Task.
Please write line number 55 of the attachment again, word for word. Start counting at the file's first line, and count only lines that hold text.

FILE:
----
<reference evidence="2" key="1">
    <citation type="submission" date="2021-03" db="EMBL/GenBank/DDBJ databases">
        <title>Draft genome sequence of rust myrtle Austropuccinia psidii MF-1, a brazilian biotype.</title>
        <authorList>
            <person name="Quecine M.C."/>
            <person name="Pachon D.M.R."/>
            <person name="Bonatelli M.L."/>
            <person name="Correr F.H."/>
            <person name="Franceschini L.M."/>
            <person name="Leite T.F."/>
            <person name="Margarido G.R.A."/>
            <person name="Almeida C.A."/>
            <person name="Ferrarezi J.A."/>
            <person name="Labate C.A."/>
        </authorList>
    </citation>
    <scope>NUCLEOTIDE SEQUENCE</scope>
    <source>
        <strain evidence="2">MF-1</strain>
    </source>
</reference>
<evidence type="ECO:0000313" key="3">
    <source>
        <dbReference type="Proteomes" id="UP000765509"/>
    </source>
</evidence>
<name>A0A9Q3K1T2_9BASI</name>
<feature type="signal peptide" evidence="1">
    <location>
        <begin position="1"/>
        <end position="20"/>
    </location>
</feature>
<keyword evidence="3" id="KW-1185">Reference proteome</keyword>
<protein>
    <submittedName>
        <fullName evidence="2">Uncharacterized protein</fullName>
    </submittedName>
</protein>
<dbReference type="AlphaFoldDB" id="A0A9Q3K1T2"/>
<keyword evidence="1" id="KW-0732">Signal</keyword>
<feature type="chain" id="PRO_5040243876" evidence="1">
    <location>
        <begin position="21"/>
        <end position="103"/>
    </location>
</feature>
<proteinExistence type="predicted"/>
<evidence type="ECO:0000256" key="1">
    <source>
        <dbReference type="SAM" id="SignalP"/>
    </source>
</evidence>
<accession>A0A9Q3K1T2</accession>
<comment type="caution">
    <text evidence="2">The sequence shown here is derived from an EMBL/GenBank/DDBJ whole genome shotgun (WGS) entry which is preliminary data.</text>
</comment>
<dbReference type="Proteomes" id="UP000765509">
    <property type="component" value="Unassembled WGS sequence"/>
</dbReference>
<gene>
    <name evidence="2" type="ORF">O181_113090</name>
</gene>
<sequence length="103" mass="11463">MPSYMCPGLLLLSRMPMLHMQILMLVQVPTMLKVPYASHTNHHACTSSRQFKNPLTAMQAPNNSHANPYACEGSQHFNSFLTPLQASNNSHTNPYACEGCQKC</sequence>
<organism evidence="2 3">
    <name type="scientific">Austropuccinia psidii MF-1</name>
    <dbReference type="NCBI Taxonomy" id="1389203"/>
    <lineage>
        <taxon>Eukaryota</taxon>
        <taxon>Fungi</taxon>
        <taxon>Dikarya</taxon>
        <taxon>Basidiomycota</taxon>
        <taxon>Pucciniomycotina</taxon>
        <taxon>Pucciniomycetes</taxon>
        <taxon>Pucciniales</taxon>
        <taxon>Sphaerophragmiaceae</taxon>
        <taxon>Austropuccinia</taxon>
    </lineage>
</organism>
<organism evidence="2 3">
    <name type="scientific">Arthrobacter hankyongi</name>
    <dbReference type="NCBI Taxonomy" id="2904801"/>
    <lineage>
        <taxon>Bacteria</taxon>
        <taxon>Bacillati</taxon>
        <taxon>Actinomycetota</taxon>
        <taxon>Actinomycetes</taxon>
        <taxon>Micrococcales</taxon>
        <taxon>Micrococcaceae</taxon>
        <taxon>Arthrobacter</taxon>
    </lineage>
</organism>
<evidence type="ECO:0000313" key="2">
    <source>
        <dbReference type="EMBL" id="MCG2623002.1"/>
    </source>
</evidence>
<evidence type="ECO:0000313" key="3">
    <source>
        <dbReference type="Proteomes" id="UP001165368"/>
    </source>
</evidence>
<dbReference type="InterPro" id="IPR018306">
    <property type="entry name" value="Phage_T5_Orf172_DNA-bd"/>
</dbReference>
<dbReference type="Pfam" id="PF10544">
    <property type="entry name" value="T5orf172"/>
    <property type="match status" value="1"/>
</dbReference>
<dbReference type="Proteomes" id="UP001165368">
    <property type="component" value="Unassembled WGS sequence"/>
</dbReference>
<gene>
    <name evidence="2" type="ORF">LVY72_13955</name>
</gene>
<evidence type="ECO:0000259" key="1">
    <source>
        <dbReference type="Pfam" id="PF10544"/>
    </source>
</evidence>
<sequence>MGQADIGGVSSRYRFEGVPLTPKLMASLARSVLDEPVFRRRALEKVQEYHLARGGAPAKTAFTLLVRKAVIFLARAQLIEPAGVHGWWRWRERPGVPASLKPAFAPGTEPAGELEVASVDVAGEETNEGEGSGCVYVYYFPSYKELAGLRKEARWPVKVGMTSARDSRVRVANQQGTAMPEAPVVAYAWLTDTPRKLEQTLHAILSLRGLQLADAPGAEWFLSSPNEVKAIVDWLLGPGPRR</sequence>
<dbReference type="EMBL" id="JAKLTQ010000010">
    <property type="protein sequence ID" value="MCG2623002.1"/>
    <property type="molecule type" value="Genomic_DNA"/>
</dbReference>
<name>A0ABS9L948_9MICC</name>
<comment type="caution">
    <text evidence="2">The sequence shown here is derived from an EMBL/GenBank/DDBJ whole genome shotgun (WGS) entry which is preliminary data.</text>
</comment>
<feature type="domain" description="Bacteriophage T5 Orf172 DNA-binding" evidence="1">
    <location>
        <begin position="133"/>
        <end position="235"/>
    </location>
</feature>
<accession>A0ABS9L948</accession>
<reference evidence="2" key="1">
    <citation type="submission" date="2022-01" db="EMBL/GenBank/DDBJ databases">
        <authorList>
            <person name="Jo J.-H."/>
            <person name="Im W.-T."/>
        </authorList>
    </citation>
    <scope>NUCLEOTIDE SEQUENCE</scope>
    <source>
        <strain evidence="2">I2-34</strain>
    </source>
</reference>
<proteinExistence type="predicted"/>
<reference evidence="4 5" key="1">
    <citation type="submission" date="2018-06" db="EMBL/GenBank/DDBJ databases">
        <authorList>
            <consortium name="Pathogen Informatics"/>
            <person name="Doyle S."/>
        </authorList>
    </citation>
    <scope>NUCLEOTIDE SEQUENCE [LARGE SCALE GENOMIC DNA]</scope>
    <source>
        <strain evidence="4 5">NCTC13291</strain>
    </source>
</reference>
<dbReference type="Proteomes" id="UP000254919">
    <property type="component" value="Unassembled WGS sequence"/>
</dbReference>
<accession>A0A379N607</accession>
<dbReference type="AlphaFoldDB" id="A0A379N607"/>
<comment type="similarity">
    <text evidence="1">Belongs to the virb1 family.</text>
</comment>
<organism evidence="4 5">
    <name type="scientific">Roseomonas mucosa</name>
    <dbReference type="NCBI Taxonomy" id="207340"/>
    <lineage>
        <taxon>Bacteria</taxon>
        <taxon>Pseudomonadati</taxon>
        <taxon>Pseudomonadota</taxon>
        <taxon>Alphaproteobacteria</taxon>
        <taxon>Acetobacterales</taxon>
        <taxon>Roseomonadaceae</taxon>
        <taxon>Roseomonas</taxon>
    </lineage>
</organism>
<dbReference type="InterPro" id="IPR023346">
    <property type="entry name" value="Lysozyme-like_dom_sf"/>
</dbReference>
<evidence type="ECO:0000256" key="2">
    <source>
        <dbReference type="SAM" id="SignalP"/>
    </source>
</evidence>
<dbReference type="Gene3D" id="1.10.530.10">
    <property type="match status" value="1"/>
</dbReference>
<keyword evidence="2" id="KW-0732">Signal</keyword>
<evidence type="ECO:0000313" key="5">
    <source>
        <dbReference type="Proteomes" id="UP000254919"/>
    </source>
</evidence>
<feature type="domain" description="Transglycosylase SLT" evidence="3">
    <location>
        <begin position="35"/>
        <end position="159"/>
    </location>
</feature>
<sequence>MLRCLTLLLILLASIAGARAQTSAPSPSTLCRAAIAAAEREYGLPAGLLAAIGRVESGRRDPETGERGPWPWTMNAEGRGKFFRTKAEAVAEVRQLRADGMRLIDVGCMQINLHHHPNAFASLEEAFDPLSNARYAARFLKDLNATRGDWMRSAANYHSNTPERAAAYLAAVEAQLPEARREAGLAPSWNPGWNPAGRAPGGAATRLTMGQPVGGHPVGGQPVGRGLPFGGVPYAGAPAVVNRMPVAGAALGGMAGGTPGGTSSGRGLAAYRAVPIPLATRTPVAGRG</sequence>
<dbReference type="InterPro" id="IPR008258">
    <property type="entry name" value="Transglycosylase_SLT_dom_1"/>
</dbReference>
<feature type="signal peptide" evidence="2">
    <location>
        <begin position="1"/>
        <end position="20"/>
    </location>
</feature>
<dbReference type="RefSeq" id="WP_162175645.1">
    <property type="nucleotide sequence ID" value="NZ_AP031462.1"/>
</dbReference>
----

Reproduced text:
<comment type="caution">